The head of the Tairawhiti District Health Board said a radiologist it employed for several years should have informed them he was wanted on a sex charge in the United States.
The DHB first learned about Max Mehta being charged with grooming a 15-year-old girl in Texas in 2004, when the UK's Guardian newspaper reported it last week. But it did know about him changing his name in 2007 to Robert Taylor.
Board chief executive Jim Green said the radiologist worked for them remotely from 2006 or 2007 up until earlier this year. He said the charges should have been disclosed to them.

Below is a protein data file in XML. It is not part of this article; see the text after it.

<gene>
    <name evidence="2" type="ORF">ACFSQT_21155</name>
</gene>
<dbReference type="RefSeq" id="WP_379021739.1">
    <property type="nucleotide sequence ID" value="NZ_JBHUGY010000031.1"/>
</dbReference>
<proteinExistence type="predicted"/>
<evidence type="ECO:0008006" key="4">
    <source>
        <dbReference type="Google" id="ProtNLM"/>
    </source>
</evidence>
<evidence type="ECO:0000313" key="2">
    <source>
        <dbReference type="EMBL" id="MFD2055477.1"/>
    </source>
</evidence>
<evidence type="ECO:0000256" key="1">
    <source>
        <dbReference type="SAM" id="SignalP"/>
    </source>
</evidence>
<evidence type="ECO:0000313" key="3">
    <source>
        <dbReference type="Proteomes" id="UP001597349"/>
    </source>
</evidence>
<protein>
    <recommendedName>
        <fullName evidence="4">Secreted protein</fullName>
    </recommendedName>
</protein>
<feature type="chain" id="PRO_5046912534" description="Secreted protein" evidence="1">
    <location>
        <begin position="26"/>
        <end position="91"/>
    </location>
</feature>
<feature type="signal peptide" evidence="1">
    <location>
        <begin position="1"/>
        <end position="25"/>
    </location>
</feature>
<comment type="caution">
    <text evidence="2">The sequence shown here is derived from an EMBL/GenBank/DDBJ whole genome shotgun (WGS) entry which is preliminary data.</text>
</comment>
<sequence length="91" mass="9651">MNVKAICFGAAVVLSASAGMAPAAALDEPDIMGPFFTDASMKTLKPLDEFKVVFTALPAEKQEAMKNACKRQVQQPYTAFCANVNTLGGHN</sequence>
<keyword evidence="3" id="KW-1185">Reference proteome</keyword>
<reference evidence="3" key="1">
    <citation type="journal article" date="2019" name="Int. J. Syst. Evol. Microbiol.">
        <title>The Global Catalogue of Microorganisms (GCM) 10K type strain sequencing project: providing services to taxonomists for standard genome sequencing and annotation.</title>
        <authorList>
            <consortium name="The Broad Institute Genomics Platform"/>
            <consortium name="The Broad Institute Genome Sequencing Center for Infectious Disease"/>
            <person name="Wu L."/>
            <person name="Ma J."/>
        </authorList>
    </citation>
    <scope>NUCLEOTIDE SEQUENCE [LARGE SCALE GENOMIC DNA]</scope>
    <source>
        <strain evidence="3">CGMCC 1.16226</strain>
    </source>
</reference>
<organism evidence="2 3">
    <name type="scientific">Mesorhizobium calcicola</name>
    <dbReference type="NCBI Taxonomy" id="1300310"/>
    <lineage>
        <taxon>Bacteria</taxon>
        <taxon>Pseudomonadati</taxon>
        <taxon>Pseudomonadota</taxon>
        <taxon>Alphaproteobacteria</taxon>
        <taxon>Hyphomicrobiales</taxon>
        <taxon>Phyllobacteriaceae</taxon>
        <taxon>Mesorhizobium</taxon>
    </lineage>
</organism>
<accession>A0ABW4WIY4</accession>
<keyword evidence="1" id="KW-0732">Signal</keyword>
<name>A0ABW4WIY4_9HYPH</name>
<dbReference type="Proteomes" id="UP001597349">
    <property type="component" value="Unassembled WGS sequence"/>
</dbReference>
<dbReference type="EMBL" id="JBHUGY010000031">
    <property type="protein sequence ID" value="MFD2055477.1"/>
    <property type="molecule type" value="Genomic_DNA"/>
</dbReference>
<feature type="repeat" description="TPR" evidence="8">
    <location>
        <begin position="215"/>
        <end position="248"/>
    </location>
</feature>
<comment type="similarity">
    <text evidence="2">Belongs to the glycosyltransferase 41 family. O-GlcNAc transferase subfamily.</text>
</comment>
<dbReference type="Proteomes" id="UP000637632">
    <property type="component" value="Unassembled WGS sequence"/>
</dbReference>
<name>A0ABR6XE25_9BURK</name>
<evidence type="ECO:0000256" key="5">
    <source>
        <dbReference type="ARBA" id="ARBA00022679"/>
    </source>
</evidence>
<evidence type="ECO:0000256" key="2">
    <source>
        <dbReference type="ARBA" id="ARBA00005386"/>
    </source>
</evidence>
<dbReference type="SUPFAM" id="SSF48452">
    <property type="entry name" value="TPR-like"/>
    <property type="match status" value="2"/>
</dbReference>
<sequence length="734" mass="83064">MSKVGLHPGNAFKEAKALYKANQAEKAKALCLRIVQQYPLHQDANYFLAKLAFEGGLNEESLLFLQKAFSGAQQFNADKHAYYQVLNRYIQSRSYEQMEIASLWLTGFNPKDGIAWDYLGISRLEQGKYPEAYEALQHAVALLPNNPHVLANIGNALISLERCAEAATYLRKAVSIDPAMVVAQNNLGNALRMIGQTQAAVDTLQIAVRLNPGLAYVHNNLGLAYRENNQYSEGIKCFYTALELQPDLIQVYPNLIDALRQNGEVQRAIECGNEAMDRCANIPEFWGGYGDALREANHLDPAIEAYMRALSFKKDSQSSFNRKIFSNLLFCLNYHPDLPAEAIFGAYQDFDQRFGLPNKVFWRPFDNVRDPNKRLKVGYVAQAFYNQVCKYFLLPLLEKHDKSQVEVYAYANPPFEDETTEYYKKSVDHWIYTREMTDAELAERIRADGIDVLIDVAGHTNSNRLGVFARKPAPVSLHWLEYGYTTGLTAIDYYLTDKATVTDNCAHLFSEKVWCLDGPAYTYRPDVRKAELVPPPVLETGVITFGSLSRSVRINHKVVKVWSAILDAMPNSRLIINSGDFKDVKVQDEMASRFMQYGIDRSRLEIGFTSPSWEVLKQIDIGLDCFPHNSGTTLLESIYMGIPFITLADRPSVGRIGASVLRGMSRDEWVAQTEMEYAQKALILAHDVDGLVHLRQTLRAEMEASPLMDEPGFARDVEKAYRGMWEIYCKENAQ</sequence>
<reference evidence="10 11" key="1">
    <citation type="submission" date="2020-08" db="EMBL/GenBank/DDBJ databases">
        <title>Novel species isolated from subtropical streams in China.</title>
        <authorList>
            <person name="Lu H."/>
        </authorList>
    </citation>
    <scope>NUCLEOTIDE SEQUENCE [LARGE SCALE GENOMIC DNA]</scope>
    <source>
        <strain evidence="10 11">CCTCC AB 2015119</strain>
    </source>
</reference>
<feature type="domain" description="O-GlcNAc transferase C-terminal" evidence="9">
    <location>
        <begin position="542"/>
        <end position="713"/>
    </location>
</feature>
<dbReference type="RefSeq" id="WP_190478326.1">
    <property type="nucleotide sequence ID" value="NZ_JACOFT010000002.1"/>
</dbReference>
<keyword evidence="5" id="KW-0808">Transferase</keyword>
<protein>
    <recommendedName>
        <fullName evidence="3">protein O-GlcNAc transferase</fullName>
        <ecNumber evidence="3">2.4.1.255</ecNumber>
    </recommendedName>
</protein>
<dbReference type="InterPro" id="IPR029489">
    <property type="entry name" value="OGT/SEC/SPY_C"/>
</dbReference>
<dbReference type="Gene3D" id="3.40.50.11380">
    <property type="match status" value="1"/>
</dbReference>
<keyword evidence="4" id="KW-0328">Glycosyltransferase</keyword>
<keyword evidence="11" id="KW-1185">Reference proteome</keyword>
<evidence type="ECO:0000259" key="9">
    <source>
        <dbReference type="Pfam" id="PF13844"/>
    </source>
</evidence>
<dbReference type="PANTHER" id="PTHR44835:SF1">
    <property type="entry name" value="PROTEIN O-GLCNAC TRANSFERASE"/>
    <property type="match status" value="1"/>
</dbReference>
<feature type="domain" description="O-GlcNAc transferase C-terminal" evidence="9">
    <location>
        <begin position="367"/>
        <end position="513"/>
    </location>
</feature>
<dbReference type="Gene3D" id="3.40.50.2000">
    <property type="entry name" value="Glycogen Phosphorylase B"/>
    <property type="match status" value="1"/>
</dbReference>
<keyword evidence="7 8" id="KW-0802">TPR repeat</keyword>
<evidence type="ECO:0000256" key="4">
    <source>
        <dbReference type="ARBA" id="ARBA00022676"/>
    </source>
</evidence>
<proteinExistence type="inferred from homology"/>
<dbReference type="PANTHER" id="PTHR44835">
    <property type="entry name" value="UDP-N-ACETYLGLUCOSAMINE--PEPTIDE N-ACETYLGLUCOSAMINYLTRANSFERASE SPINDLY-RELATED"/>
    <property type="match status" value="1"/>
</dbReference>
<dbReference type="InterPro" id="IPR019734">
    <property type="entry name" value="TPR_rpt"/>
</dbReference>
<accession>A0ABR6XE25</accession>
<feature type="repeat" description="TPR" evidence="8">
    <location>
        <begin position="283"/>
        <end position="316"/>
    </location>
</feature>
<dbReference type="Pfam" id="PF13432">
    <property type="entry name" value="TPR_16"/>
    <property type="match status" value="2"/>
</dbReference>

Mr Green said Dr Taylor provided a reliable diagnostic radiology service to patients while employed by the DHB and there are no plans to review his work.
The UK's Guardian newspaper said after Mr Mehta was charged in the US he skipped the country, moved to New Zealand and worked in Canterbury.
After working in New Zealand he traveled to Australia, aworking remotely for the Gisborne-based DHB. The Australian Medical Board is now taking action against him.